If you want to leave someone out of your California will, it must be done in a certain way. The process, known as disinheritance, is a serious occurrence. It’s important to take the proper amount of time to really think about what it means before you decide to do it. In this post, we’re going to explore the concept of disinheritance with a California will and what you must do if it is a process you want to undertake.
What Does “Disinheritance” Mean in a California Will?
Disinheritance in a California will is exactly what it sounds like: you make the decision to purposefully not provide for an heir through your California will. You do not want to leave anything to a certain person. It might sound easy to do since it’s your estate, but it’s not.
California Law Places Restrictions on Disinheritance
You cannot just not mention a direct heir (such as a child). If you want to write someone out of your California will, then you must use specific language as required by California law. This language must be used regardless of whether you’re disinheriting someone from a will or your trust.
Use a specific and clear statement such as:
I have elected to forego any provisions to John Henry Doe Junior in the disposition of my estate.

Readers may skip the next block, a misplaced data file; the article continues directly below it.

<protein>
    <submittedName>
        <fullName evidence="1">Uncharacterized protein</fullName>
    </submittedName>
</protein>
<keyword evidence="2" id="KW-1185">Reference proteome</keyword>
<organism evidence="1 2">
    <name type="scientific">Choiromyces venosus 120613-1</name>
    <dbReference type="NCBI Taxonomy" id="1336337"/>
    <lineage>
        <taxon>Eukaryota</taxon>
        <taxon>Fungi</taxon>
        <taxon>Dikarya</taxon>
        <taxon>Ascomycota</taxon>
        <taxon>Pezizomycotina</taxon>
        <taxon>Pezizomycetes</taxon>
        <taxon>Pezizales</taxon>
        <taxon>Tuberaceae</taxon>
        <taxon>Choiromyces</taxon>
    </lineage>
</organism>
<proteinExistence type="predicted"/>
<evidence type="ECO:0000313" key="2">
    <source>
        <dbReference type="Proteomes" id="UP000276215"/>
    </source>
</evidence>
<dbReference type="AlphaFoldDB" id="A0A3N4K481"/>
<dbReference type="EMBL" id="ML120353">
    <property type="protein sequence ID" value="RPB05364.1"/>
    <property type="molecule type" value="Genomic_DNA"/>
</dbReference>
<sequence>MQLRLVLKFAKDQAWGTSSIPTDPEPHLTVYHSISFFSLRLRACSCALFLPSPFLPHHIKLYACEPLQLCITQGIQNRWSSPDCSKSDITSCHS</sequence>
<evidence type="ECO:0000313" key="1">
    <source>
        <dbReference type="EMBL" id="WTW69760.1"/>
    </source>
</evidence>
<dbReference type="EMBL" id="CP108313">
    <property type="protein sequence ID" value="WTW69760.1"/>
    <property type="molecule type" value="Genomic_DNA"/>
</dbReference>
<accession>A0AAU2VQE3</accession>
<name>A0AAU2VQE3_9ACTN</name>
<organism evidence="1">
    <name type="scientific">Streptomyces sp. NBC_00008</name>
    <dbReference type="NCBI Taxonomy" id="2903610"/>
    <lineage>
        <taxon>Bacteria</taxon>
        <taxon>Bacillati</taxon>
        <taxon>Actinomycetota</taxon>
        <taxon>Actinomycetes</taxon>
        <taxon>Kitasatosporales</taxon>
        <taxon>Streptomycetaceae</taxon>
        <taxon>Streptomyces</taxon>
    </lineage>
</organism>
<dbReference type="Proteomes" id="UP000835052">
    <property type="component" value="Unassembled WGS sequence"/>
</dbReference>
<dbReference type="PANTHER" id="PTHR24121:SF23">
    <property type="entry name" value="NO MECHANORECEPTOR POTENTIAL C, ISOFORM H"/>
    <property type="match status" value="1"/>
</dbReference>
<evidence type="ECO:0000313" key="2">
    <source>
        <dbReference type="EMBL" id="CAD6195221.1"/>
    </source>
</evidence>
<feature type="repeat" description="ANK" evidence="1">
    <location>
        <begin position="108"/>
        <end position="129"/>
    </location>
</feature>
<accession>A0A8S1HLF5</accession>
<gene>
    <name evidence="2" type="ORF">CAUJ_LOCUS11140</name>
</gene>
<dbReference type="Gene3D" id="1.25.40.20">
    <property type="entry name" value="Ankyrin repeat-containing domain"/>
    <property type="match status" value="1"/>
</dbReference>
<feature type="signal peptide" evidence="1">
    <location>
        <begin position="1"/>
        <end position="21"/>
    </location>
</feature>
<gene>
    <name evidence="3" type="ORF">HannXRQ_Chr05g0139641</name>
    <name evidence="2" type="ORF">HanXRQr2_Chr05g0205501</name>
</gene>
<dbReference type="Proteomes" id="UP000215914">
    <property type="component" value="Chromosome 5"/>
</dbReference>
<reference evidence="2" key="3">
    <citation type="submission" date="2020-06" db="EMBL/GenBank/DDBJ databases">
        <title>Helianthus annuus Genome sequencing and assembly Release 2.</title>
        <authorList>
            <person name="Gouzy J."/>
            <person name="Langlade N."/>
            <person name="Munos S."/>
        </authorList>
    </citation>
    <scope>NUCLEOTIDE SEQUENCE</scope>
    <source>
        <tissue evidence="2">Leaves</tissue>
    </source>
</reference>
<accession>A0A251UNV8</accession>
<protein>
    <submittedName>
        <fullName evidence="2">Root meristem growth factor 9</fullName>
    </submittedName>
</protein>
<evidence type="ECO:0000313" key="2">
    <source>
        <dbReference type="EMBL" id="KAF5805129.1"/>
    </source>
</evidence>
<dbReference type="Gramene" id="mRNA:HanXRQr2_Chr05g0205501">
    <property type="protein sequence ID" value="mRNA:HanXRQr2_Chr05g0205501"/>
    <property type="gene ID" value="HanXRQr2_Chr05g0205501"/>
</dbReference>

If you do not use specific language, the court will assume that you forgot to include them. They will then be eligible to receive their portion of your estate as described under California probate laws.
Use a No Contest Clause in Your California Will
If you want to provide someone with less than they would receive under the law, you can also use a no contest clause. If the heir attempts to contest or object to your will, they would lose whatever it is that you leave for them in your will. There are restrictions for no contest clauses. It’s important to discuss those with an estate planning lawyer to determine whether this is a viable option.
Consider Providing a Gift During Your Lifetime
If you don’t plan to leave an heir a portion of your estate through your California will, you may want to consider providing them with a gift of some sort. This gift should have a stipulation that they cannot contest the will or they will lose the gift. The gift needs to be something that is large enough to matter to that particular person.
Talk with a Lawyer Before You Create Your Will
Before you create your will, schedule an appointment with a lawyer to discuss your desires. This can help you gain clarity on how you can best ensure that your estate is distributed in the way that you want.